Expanded from her cover article in the New York Times Magazine, Shreve's book resounds with the conviction that benefits accrue to children of ``working mothers.'' (The author regrets the semantic necessity of the phrase that is ``grossly unjust'' to housewives who work hard at home.) Wife, mother, editor and freelance writer, Shreve is among the majority of women whose occupations separate them from their children daily. Supporting her theory that her small daughter is growing up strong and independent, she here interviews other mothers in like situations, as well as specialists in child development, etc. Their observations will prove reassuring to parents who devote a goodly portion of their time to their careers. Some of Shreve's claims, however, may incite argument. Not all will agree that little boys and girls profit from androgynous fathers and mothers. 20,000 first printing; first serial to Working Mother, Parenting and New York Daily News; author tour. (May)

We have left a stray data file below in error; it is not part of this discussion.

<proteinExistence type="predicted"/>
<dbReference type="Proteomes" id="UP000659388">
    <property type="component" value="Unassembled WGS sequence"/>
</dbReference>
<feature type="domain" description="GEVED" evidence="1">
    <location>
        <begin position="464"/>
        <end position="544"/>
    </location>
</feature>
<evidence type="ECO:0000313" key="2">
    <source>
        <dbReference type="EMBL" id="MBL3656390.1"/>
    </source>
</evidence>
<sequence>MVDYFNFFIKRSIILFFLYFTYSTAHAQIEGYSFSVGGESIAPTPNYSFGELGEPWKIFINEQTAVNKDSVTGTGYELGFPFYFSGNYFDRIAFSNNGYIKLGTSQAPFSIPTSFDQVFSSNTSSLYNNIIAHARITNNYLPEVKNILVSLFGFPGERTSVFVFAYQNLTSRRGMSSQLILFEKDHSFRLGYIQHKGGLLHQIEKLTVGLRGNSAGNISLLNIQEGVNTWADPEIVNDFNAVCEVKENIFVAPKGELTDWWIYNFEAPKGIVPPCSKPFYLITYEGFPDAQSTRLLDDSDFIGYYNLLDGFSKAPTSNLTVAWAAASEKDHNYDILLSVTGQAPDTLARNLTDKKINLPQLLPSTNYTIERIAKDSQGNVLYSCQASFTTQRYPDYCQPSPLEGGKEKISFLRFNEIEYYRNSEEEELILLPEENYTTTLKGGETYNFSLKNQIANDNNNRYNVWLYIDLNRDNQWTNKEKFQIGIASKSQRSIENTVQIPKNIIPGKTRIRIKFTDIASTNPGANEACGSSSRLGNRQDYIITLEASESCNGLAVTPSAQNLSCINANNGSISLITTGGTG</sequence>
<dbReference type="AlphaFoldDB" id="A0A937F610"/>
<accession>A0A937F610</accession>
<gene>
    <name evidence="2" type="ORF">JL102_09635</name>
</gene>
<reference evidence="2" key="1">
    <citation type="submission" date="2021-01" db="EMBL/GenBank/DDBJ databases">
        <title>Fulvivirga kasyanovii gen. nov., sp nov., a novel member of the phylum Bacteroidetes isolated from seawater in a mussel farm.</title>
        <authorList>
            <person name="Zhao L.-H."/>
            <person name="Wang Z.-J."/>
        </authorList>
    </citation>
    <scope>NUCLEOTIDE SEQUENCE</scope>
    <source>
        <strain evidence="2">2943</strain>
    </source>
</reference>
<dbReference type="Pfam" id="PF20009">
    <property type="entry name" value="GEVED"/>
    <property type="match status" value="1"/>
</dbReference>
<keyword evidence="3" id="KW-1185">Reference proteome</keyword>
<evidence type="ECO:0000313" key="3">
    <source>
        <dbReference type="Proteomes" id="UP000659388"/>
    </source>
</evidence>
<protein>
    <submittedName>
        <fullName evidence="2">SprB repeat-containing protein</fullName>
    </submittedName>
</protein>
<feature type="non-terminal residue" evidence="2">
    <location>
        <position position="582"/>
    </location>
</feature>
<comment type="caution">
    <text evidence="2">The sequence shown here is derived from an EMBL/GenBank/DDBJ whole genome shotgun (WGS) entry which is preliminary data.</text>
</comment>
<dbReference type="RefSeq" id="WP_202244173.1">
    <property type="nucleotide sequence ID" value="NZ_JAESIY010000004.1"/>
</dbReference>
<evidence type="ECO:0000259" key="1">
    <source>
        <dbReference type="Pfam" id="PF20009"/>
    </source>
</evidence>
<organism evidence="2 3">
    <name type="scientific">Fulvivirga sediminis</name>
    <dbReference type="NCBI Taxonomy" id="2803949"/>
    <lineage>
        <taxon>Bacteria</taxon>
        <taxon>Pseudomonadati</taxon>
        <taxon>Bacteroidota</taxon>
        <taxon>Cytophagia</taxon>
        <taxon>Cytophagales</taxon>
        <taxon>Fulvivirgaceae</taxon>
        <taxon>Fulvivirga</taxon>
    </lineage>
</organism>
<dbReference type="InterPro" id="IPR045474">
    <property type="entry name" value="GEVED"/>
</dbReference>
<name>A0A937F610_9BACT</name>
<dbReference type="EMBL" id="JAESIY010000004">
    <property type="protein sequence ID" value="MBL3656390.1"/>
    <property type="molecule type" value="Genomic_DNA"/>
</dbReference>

Although these titles reaffirm women's need and right to work as well as to nurture, their different focuses minimize overlap. Shreve, a journalist and mother herself, evaluates the risks and rewards of being a working mother. At least one chapter (``Stresses and Strains'') counterbalances Shreve's obvious, albeit intelligent, bias, but the book generally lacks objectivity. Yet Shreve offers good documentation and thoughtful insights based on many interviews with researchers, mothers, and child specialists; wonderful glimpses of private moments with her daughter; and compressed accounts of other mothers' lives. If there is any resemblance to Sanger's REAP program, it's in the prescriptive chapter, ``How To Be a Positive Role Model.'' Sanger and Kelly provide specific strategies for Reality Attuned Parenting (REAP), a program begun in 1982 for working mothers by Sanger, founder of the Early Care Center in New York City. Chapters deal with techniques like ``reading your child,'' ``active guidance,'' encouraging the ``evoked companion,'' ``limiting,'' and ``pacing''; there are helpful anecdotes relating to the three maternal styles (the optimist, the worrier, the achiever), the support network (father and caregivers), the single working mother, and 13 reasons for not feeling guilt. Both titles are readable and suited to general audiences. Much more limited in appeal is Spouse, Parent, Worker , a compilation of 12 1984 conference papers that center on the relation between women's multiple roles and their self-esteem and sense of well being. As expected, the papers vary stylistically (some dense in jargon, others more straightforward), but they are essentially research reports by academics, for academics. Even editor Crosby's ``Note for the General Reader,'' which explains the logic behind multiple regression analyses, won't convince the average layperson to wade through 50 charts and dull exposition to arrive at conclusions destined for coverage in more popular sources. This title is appropriate only for academic and research libraries. Janice Arenofsky, formerly with Arizona State Lib., Phoenix